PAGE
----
Monday, August 21st, 2006
Earlier, I mentioned that things were accelerating in our home owning adventure. Well, they were — so fast, in fact, that it seemed to us there was hardly even time to write out lists of all the things that needed doing before Closing Day arrived. By now we had staked our financial future and at least a piece of our hearts on this 100-year-old colonial in Nyack, but unless we quickly bought a car, we’d be all-but-marooned in our new home, and our fear of sudden suburban isolation was growing as rapidly as the speed at which it was all becoming inevitable.
Talking with others I was reassured that rushing towards something you have decided you want but wish you could somehow forestall is the natural state of the prospective home buyer. Even so, our timetable was swift. We had committed to completing the transaction within 60 days, and that meant we had two months to tackle everything from repairs that we wanted the seller to complete as a condition of the sale to telling the woman who was caring for Gus (while M went back to work) that we didn’t think we could keep her on to M giving notice at her job (we couldn’t both commute and figure out how to care for G) to finding and purchasing a car reliable enough to convince M that when I went to work each morning in Manhattan, she wouldn’t be stranded with our baby…
And did I mention I was two short months into an incredibly demanding new position myself? Or that my kid sister, Megann, a 25-year-old hottie, had moved to Brooklyn and was staying with M and G and I (as she had while caring for G part-time last fall) and that she needed to find a new place to live, too, before we moved to Nyack?
So it was all happening at once. Gus was getting in on the act, too, taking his first ever steps along the side of our sofa, “cruising” as the child development people call it, and there M and I would be later, pillow-talking our way through one minor crisis after another in the Greenpoint bedroom we couldn’t wait to leave. Each day there was another tedious micro-debacle: What to do about the leak in the chimney that was compromising the upstairs roof? The lead content in the house pipes being 3x the FDA approved limit? The dead lawn? The debris in the arbor vitae? Each day one of us (usually me) didn’t get the issue quite resolved.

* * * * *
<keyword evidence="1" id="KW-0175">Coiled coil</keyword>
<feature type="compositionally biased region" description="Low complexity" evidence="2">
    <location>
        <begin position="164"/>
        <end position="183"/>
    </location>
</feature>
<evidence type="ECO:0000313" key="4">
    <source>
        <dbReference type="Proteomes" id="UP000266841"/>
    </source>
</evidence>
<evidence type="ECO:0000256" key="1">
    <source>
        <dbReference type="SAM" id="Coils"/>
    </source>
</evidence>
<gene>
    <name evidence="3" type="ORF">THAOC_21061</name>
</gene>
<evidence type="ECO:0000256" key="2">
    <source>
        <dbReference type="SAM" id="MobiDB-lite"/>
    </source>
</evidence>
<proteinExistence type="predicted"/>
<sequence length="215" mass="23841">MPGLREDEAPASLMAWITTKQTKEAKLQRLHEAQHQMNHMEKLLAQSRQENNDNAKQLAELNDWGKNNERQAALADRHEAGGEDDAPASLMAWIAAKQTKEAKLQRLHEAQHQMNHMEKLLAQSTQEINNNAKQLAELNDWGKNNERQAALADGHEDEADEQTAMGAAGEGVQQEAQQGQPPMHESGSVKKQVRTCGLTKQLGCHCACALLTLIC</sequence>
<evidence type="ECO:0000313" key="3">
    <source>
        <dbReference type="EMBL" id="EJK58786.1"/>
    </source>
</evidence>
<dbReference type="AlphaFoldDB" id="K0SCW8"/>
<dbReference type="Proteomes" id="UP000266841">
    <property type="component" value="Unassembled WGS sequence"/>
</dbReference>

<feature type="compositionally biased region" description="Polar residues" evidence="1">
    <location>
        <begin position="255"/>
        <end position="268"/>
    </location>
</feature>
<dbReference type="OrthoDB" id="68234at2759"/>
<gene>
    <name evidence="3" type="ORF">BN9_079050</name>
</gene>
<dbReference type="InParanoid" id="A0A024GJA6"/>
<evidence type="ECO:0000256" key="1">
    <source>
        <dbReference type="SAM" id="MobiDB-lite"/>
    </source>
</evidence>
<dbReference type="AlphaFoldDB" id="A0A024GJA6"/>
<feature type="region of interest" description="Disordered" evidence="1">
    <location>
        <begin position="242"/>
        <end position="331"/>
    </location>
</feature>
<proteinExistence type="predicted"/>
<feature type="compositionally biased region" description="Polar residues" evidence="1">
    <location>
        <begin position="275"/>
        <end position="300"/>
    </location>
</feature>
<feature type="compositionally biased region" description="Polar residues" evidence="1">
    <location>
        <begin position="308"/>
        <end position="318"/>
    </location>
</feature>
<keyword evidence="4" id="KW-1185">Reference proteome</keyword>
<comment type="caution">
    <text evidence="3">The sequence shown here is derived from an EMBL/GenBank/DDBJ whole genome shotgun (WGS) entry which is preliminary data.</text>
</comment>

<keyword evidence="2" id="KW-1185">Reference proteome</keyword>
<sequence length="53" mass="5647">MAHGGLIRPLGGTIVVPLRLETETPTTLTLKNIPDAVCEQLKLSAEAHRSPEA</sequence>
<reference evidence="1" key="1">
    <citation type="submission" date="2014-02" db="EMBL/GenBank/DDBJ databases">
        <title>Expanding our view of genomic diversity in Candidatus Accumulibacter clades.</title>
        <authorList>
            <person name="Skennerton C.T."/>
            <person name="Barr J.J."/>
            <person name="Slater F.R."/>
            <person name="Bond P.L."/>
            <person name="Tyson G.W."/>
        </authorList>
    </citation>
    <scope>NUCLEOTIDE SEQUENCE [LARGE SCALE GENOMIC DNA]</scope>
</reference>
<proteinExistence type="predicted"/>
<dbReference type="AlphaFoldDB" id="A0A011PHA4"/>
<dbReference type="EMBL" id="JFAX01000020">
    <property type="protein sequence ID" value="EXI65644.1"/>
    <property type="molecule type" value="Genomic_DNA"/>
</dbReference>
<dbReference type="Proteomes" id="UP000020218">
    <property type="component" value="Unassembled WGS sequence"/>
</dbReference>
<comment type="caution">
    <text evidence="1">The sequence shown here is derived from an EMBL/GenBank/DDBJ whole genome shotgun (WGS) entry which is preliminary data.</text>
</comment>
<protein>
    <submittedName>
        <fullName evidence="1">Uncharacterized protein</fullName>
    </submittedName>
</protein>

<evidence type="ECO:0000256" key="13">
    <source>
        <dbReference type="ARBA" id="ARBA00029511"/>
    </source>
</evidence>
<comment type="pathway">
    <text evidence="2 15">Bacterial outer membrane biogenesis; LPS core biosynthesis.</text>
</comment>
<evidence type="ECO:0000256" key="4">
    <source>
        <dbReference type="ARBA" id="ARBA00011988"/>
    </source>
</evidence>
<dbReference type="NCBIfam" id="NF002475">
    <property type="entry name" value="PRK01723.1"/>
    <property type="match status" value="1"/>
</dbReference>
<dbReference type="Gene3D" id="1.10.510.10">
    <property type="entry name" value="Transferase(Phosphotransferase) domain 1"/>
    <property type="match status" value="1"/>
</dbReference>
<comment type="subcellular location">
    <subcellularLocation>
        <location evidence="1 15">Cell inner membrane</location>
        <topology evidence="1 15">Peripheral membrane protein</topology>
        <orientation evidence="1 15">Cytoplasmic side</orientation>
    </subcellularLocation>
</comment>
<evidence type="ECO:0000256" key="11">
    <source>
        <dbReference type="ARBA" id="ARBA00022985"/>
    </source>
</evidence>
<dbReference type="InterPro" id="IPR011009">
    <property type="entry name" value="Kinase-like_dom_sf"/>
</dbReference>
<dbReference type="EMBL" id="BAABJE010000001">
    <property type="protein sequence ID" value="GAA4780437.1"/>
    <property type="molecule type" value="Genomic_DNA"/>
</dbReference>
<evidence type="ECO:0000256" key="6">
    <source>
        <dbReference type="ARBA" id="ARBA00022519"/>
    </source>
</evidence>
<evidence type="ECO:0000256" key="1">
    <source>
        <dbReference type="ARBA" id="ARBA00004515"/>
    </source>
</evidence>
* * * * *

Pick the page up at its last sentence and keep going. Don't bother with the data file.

Thankfully, there was some comedy in this, even if it took a long pillow-talk or two to appreciate it.
For example, M and I drew each other into ridiculous who-knows-better debates about proper water filtration, the life expectancy of a water heater, and how to re-point a brick chimney. To hear us speak on any of these issues you might think we knew what we were talking about. Really, we were merely walking, talking, dueling search results from Google. I mean, without the Web, what exactly do you know about parge coating?
Meanwhile, I was developing a long list of questions that were unhelpful (but impossible to ignore) about the process.
For instance, why did we need an attorney, exactly? In California, the only other state where I’d been close enough to a real estate deal to have a clue about how they proceeded, buyers’ lawyers are optional, so why must we have one in New York? (The short answer is that in the state of New York, the bar has a cartel that makes it so).
Our attorney, David, recommended to us by our friend Thia as a “tiger,” was capable enough but a bit of an autodidact, and wasted no time alienating the seller’s attorney. Or maybe it was the other way around? In any event, we lost two weeks (14 of our precious 60 days) while David and the seller’s attorney, Rob, refused to speak to one another because both were of the opinion that the other had failed to promptly and politely return the others’ call… And, no, this was not the last moment where, if we were being followed by a reality TV crew, I might have deadpanned Jack Ritter-style into the camera: can you believe this shit?